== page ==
[Web Creator] [LMSOFT]
Micro and nanothermics
Micro & Nano Characterization Group
MNC Group

Luminescence is a strongly temperature-dependant effect. Usually, light emission diminishes when T increases. We have developed a probe that uses a small fluorescent particle as a temperature sensor. This new Scanning Thermal Microscope (SThM) allows to obtain a very good lateral resolution in the order of the particle size.

The materials we use (Er/Yb codoped particules) have a very interesting property. Two of their emission lines (at 520 and 550nm) come from levels that are in thermal equilibrium. The fluorescence intensity ratio is directly linked to the temperature of the particle by a low of the form :

Fig. 1: Fluorescence spectra of Er/Yb codoped particles as a function of temperature.

See for instance:

- Appl. Phys. Lett. 87, 184105 (2005).                       - J. Appl. Phys. 102, 024305 (2007).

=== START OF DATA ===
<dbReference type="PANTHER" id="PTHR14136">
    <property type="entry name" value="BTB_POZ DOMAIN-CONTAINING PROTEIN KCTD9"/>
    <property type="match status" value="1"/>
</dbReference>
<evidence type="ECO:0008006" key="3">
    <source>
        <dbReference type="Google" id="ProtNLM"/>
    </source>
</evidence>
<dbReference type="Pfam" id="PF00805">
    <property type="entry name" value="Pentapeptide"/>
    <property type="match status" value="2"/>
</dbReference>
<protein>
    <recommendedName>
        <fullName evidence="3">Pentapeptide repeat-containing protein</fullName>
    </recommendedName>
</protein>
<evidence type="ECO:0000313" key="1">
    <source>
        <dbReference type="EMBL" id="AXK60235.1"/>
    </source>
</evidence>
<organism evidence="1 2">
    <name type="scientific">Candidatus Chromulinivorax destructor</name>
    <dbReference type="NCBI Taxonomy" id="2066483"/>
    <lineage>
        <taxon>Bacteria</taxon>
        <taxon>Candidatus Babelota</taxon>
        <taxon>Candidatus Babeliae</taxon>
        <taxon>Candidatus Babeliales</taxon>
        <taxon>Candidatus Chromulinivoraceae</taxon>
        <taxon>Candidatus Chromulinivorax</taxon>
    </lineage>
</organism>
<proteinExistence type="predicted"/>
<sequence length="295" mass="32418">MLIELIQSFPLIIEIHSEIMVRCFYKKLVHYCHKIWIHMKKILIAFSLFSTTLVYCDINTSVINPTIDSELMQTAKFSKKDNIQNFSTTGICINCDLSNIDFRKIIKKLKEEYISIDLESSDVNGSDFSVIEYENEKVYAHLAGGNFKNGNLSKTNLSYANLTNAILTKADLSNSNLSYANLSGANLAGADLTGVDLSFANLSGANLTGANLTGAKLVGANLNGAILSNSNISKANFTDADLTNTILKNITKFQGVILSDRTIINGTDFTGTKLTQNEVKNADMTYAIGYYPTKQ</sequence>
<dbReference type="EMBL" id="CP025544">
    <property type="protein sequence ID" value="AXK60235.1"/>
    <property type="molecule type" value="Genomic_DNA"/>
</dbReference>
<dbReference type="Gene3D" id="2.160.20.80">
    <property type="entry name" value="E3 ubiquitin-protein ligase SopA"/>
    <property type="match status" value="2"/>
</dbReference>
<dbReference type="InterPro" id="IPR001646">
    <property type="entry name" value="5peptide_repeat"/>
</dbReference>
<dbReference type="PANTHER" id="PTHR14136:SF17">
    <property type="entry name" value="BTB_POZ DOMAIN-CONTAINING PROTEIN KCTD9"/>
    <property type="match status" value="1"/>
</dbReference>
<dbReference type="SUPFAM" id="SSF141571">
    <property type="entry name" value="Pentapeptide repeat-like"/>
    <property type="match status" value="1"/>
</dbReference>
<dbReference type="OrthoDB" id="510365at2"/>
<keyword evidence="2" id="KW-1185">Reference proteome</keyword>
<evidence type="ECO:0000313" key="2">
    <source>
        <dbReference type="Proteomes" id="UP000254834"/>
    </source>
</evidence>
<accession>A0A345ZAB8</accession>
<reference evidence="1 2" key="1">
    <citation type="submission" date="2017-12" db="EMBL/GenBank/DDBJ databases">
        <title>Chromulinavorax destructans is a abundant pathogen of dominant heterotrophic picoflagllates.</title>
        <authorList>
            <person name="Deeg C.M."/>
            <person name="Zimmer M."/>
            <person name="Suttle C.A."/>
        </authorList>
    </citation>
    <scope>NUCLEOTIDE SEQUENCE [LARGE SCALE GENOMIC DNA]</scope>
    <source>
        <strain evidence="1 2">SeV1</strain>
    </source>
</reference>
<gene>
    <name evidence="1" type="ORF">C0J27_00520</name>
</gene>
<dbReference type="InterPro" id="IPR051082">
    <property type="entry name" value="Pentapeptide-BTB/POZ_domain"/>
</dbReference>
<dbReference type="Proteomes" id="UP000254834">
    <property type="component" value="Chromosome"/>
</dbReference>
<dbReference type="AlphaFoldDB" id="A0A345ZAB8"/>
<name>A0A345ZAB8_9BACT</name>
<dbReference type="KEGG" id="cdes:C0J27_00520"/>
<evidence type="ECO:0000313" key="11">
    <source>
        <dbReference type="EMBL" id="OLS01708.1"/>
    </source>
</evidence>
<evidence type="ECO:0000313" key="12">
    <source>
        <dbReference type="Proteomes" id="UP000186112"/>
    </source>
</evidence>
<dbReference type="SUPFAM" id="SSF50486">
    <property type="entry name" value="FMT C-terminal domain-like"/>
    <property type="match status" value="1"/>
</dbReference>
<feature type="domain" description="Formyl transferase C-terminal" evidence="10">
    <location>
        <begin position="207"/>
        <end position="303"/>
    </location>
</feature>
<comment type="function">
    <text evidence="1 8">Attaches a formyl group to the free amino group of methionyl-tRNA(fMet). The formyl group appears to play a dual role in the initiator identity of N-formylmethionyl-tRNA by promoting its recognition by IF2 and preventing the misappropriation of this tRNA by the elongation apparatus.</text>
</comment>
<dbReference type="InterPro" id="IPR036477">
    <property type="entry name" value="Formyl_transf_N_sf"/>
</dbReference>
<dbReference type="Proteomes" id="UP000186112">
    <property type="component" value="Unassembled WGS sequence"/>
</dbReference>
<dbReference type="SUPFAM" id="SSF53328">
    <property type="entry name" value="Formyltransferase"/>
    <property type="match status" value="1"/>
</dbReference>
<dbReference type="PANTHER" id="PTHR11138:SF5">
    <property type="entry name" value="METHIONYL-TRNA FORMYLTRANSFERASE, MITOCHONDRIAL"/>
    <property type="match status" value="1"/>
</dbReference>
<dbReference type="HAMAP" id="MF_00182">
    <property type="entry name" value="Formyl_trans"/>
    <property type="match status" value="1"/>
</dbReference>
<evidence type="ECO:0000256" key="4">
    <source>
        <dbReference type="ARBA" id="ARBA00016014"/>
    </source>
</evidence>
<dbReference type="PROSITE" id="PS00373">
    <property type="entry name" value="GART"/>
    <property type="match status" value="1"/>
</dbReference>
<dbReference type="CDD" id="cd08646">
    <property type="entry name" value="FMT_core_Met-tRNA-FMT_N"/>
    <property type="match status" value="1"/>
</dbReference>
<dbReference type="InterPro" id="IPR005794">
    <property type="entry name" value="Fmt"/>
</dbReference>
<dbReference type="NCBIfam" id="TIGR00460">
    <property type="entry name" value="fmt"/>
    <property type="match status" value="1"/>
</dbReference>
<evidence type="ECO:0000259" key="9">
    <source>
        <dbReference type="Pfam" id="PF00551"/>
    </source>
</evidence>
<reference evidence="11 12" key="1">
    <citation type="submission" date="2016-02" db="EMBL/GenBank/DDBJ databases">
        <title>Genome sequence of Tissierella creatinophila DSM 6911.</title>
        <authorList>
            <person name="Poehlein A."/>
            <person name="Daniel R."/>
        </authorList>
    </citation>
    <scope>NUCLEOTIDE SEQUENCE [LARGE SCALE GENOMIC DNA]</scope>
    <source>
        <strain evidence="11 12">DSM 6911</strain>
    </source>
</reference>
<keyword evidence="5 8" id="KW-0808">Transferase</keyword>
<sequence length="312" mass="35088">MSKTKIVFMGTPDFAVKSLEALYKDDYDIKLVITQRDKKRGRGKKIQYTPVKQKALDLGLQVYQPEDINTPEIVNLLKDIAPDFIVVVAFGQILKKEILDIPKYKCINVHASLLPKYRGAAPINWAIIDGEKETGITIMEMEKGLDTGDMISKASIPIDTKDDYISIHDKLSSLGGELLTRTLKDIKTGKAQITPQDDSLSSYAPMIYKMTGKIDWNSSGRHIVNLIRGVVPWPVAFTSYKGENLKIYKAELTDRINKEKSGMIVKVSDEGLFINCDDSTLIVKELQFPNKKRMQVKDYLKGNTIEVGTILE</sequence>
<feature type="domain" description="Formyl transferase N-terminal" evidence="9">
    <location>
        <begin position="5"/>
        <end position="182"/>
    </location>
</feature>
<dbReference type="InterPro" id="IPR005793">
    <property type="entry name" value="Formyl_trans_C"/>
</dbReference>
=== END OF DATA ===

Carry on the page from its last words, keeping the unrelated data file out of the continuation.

- Appl. Phys. Lett. 92, 023101 (2008).                       - Nanotechnology 20, 115703 (2009).
- Small 17, 259 (2011).                                                    - Rev. Sci. Instrum. 82, 036106 (2011).
- Appl. Phys. Lett. 101, 123113 (2012).                     - Phys. Rev. Lett. 110, 056601 (2013).
- Sensors & Actuators A 250, 71 (2016).

Therefore, the knowledge of the fluorescence intensity ratio allows to determine the temperature.

We are currently using the technique to observe the heating of electronic devices and nanoheaters, and to study the heat transfer mechanisms at the sub-micron scale. As examples, the images of Fig. 2 show the topography and the temperature of a 100nm wide Ti nanowire run by an electrical current. Similarly, images of Fig.3 show the topography and the temperature map of a titanium microstripe in which small constriction have been made. Hot spots are visible at every constriction where the current density is high.

Fig. 2: Topography and temperature map of an electrically excited 100nm-wide Ti nanowire.

Fig. 3: Hots spots in a nanostructured microstripe.